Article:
Is the intent to provide incentive to create, or to provide opportunity to create? To me, providing incentive is the equivalent of dangling a carrot in front of the hitherto idle musician. He will only create when the reward is sufficient. Is that a philosophy within which great art is created?

The opportunistic musician, on the other hand, creates constantly without needing any incentive to do so – the copyright privilege, when invoked, lends to him the economic opportunity to devote his time exclusively to artistic pursuit.

I believe there is a fine distinction here that is missed by both sides of the copyright debate. Incentive is a nice thing economically, but pure incentive, like the ownership metaphor, should not be the end goal of copyright – copyright should be viewed first and foremost as a mechanism to provide _opportunity_ to advance the sciences and useful arts. Would-be artists who only cash in and create something when the incentive is sufficient were not who the framers had in mind… and since they are only pandering and not advancing the state of the art, we shouldn't pay them much heed when they demand more and more protection in order to continue creating.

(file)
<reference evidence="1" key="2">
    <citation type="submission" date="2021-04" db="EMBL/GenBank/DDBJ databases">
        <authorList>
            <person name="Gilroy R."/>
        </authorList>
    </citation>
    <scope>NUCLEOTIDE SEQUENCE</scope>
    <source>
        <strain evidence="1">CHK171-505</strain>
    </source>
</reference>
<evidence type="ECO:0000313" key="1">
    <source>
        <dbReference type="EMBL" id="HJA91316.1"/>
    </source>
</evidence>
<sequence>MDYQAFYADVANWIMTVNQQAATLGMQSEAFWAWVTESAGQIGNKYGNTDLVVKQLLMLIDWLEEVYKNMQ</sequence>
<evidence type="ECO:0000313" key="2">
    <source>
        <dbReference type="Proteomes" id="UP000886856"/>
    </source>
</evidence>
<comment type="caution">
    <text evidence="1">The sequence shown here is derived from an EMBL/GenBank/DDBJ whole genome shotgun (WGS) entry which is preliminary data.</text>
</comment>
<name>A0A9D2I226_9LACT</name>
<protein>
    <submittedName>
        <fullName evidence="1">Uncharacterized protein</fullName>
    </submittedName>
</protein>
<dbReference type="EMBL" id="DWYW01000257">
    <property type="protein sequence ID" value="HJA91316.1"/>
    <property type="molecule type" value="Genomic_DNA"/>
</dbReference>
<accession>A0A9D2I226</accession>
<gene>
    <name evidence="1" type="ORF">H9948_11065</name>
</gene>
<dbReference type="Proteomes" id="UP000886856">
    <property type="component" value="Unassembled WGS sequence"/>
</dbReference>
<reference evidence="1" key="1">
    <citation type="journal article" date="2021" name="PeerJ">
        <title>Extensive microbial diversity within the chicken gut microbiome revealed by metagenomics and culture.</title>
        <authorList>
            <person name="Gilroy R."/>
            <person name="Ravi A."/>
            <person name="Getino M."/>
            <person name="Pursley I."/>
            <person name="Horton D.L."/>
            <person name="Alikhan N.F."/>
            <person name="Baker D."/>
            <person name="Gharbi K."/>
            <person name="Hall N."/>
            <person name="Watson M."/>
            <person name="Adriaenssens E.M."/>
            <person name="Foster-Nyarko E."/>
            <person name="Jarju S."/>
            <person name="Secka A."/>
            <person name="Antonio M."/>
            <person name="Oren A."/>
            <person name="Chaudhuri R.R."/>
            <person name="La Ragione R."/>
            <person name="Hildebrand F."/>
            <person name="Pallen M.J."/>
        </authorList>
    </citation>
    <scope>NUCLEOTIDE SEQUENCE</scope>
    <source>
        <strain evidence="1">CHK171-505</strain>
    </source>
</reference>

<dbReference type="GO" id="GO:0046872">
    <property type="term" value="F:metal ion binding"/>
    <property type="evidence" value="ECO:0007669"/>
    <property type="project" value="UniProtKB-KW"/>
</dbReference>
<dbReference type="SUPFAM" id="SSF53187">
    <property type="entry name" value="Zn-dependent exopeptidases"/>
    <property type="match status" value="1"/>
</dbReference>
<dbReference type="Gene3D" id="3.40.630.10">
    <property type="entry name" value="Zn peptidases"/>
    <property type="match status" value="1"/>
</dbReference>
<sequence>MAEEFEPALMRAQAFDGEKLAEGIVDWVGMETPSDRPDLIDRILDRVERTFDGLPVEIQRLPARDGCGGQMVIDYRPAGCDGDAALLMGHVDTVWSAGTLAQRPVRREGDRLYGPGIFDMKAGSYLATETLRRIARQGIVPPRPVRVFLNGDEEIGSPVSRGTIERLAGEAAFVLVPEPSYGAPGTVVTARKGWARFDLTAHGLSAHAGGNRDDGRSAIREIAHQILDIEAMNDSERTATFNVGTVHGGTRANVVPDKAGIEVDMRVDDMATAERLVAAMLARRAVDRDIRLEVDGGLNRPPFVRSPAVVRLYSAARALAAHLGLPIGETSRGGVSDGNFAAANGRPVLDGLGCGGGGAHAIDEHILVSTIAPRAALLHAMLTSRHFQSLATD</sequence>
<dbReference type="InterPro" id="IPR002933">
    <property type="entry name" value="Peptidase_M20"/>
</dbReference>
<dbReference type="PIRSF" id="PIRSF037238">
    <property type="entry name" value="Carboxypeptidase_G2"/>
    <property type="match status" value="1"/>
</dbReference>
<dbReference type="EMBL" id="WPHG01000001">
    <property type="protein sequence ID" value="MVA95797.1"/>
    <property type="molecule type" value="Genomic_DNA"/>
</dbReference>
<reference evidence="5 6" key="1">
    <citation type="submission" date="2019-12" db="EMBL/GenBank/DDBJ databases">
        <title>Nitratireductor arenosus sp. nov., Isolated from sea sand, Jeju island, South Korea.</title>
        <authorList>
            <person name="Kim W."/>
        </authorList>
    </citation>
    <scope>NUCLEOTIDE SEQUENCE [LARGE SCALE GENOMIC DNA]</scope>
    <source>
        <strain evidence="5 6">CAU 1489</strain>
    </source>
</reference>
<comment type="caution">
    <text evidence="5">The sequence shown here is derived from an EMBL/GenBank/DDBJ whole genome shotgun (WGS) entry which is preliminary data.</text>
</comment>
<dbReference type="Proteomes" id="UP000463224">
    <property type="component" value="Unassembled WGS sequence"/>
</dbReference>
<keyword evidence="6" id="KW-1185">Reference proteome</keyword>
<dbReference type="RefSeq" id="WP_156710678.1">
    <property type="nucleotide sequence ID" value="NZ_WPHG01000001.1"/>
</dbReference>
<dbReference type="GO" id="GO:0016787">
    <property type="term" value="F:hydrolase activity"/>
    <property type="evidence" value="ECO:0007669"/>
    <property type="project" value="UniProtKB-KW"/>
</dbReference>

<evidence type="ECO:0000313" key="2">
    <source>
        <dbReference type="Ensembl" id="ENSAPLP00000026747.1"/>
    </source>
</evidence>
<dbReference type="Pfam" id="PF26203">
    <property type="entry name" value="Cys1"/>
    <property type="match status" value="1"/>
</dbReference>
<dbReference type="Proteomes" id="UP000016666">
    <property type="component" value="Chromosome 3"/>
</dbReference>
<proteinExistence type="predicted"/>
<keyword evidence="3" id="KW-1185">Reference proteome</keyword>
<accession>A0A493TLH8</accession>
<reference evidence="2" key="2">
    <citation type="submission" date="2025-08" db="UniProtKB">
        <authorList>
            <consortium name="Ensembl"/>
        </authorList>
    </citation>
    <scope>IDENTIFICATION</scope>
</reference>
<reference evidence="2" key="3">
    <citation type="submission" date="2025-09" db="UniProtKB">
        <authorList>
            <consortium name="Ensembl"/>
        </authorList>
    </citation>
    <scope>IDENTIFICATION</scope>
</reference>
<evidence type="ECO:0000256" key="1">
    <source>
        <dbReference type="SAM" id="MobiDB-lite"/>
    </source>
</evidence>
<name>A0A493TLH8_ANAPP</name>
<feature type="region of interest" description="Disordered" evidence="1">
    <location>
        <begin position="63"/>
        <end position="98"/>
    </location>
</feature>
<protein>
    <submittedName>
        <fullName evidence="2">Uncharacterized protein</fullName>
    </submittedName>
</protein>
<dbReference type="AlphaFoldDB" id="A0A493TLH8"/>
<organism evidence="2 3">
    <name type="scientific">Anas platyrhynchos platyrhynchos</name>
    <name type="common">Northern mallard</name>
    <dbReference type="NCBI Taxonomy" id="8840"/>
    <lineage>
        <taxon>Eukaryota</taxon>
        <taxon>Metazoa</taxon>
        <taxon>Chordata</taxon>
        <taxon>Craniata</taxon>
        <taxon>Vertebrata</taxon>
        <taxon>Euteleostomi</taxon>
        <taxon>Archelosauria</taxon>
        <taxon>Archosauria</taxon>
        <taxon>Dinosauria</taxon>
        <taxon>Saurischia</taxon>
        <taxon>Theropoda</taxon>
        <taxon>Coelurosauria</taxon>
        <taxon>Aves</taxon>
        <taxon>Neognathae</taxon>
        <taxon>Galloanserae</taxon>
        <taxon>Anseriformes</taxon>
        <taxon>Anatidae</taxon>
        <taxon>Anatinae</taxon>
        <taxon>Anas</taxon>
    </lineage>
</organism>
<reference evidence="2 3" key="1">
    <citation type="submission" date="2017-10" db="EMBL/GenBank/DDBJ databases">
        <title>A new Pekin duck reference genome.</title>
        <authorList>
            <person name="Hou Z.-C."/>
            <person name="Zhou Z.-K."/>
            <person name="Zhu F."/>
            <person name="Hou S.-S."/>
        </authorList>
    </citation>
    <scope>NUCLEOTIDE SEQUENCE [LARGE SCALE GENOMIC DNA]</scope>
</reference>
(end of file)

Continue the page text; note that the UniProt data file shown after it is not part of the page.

“The primary objective of copyright is not to reward the labor of authors, but '[t]o promote the Progress of Science and useful Arts.'” – Justice Sandra Day O'Connor, writing for the majority in Feist v. Rural Telephone Service Company, Inc. (1991)

Leave a Reply